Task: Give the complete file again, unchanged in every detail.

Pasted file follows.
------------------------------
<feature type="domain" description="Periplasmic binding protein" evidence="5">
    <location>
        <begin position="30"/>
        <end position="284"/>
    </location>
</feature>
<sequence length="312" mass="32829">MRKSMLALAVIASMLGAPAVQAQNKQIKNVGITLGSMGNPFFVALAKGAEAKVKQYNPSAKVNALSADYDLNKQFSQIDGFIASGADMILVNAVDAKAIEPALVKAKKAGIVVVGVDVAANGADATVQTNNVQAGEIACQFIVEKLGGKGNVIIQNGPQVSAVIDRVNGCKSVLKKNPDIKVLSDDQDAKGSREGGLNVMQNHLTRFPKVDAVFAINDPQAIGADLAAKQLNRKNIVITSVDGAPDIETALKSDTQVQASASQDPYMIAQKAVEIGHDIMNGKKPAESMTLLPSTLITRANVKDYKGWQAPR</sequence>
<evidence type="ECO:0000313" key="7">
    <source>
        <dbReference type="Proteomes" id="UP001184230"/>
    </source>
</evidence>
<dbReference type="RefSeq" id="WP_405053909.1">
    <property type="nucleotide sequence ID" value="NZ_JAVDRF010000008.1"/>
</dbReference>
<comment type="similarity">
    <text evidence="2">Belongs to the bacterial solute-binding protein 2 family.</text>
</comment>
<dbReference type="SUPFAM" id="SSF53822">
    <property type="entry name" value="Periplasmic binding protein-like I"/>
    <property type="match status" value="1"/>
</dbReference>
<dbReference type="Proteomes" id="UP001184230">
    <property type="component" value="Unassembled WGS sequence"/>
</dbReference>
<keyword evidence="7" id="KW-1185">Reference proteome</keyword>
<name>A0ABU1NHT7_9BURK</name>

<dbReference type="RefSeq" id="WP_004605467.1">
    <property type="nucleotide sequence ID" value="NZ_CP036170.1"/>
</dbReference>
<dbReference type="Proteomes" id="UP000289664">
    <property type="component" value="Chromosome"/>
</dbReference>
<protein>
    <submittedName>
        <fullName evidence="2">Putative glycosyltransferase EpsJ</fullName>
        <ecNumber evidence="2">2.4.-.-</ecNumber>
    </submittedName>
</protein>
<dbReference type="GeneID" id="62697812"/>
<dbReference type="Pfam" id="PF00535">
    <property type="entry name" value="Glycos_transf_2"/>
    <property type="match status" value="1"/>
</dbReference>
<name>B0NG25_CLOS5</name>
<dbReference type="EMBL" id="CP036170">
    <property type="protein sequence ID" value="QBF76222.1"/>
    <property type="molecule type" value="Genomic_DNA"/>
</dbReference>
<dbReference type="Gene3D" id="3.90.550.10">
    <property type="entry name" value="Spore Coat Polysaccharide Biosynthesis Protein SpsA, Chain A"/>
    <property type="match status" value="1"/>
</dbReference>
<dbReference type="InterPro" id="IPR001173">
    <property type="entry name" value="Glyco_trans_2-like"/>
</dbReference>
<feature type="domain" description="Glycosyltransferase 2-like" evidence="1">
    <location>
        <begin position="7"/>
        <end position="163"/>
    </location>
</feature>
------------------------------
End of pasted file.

<feature type="domain" description="Periplasmic binding protein" evidence="5">
    <location>
        <begin position="30"/>
        <end position="284"/>
    </location>
</feature>
<sequence length="312" mass="32829">MRKSMLALAVIASMLGAPAVQAQNKQIKNVGITLGSMGNPFFVALAKGAEAKVKQYNPSAKVNALSADYDLNKQFSQIDGFIASGADMILVNAVDAKAIEPALVKAKKAGIVVVGVDVAANGADATVQTNNVQAGEIACQFIVEKLGGKGNVIIQNGPQVSAVIDRVNGCKSVLKKNPDIKVLSDDQDAKGSREGGLNVMQNHLTRFPKVDAVFAINDPQAIGADLAAKQLNRKNIVITSVDGAPDIETALKSDTQVQASASQDPYMIAQKAVEIGHDIMNGKKPAESMTLLPSTLITRANVKDYKGWQAPR</sequence>
<evidence type="ECO:0000313" key="7">
    <source>
        <dbReference type="Proteomes" id="UP001184230"/>
    </source>
</evidence>
<dbReference type="RefSeq" id="WP_405053909.1">
    <property type="nucleotide sequence ID" value="NZ_JAVDRF010000008.1"/>
</dbReference>
<comment type="similarity">
    <text evidence="2">Belongs to the bacterial solute-binding protein 2 family.</text>
</comment>
<dbReference type="SUPFAM" id="SSF53822">
    <property type="entry name" value="Periplasmic binding protein-like I"/>
    <property type="match status" value="1"/>
</dbReference>
<dbReference type="Proteomes" id="UP001184230">
    <property type="component" value="Unassembled WGS sequence"/>
</dbReference>
<keyword evidence="7" id="KW-1185">Reference proteome</keyword>
<name>A0ABU1NHT7_9BURK</name>

<dbReference type="RefSeq" id="WP_004605467.1">
    <property type="nucleotide sequence ID" value="NZ_CP036170.1"/>
</dbReference>
<dbReference type="Proteomes" id="UP000289664">
    <property type="component" value="Chromosome"/>
</dbReference>
<protein>
    <submittedName>
        <fullName evidence="2">Putative glycosyltransferase EpsJ</fullName>
        <ecNumber evidence="2">2.4.-.-</ecNumber>
    </submittedName>
</protein>
<dbReference type="GeneID" id="62697812"/>
<dbReference type="Pfam" id="PF00535">
    <property type="entry name" value="Glycos_transf_2"/>
    <property type="match status" value="1"/>
</dbReference>
<name>B0NG25_CLOS5</name>
<dbReference type="EMBL" id="CP036170">
    <property type="protein sequence ID" value="QBF76222.1"/>
    <property type="molecule type" value="Genomic_DNA"/>
</dbReference>
<dbReference type="Gene3D" id="3.90.550.10">
    <property type="entry name" value="Spore Coat Polysaccharide Biosynthesis Protein SpsA, Chain A"/>
    <property type="match status" value="1"/>
</dbReference>
<dbReference type="InterPro" id="IPR001173">
    <property type="entry name" value="Glyco_trans_2-like"/>
</dbReference>
<feature type="domain" description="Glycosyltransferase 2-like" evidence="1">
    <location>
        <begin position="7"/>
        <end position="163"/>
    </location>
</feature>